GCPN [98]

utilizes RL for goal-directed molecular graph generation to deal with non-differential objectives and constrains. Specifically, the authors model graph generation as a Markov decision process and regard the generative model as a RL agent operating in the graph generation environment. By resembling agent actions as a link prediction problem, using domain-specific as well as adversarial rewards and using GCNs to learn node representations, GCPN can be trained end-to-end using policy gradient

[102]. Experimental results demonstrate the effectiveness of GCPN in various graph generation problems.

A concurrent work, MolGAN [99], takes a similar idea of using RL for generating molecular graphs. Instead of generating the graph by a sequence of actions, MolGAN proposes directly generating the full graph, which works well for small molecules.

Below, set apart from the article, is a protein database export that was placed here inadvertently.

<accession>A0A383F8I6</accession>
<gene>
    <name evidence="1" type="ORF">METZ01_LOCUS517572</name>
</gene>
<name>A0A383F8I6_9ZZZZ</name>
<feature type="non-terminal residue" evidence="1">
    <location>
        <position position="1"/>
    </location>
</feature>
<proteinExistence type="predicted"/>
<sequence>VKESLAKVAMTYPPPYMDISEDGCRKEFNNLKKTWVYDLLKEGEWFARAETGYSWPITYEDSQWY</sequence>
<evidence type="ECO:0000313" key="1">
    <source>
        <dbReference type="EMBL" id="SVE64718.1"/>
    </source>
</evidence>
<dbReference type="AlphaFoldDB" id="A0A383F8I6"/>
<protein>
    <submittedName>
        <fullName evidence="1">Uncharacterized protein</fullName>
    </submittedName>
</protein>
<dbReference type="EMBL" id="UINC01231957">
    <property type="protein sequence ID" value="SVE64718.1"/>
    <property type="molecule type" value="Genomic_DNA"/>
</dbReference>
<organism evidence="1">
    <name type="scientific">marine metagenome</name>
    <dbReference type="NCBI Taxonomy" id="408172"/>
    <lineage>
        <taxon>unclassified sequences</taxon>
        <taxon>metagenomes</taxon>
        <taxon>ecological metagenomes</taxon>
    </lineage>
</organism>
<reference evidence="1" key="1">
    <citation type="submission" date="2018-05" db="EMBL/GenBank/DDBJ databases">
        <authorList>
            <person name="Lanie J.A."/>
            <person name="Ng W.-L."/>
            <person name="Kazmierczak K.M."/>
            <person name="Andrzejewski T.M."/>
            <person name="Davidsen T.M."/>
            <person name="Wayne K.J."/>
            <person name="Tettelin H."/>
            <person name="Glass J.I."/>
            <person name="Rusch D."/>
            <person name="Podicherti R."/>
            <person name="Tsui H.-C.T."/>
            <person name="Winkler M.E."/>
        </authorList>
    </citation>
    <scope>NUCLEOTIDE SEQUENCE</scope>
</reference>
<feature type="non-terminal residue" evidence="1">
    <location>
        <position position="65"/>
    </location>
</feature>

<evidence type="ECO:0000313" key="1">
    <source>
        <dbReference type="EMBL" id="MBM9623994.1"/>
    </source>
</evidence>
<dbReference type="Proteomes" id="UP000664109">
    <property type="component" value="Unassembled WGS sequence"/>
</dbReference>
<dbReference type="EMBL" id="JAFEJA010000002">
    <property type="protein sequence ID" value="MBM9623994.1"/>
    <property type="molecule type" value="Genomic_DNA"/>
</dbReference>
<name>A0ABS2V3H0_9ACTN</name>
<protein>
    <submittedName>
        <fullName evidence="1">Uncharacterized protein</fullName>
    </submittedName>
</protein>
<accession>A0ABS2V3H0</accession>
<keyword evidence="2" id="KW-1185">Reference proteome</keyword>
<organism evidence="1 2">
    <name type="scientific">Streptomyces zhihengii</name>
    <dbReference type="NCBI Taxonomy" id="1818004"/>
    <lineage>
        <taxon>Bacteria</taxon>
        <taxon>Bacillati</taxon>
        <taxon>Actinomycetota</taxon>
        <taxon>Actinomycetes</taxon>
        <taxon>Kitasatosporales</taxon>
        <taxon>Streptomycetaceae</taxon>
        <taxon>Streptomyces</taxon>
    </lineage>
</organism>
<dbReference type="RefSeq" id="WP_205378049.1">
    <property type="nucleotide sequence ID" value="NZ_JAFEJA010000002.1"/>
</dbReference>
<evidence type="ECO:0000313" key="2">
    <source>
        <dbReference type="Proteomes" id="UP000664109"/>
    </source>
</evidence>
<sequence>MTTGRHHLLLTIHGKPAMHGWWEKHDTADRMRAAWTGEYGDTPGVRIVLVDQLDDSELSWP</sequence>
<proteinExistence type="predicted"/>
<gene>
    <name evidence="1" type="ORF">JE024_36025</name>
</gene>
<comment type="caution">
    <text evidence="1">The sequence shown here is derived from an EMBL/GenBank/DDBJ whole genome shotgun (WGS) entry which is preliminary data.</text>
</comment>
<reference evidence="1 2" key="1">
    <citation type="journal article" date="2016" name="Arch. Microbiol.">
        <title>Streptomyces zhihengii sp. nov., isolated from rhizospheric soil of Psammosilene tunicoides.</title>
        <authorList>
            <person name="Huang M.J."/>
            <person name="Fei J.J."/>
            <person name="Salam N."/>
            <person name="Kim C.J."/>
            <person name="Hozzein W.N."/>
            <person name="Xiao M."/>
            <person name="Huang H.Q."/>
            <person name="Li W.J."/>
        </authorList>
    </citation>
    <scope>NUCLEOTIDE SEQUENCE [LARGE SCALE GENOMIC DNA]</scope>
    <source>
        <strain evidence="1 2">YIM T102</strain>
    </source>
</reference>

7 Conclusion and Discussion

So far, we have reviewed the different architectures of graph-based deep learning methods as well as their distinctions and connections. Next, we briefly outline their applications and discuss future directions before we summarize the paper.

Applications. Besides standard graph inference tasks such as node or graph classification, graph-based deep learning methods have also been applied to a wide range of disciplines, such as modeling social influence [103], recommendation [96, 51, 78], chemistry [50, 41, 37, 98, 99], physics [104, 105] , disease or drug prediction [106, 107, 108], natural language processing (NLP) [109, 110]

, computer vision

[111, 112, 113, 114], traffic forecasting [115, 116], program induction [117] and solving graph-based NP problems [118, 119].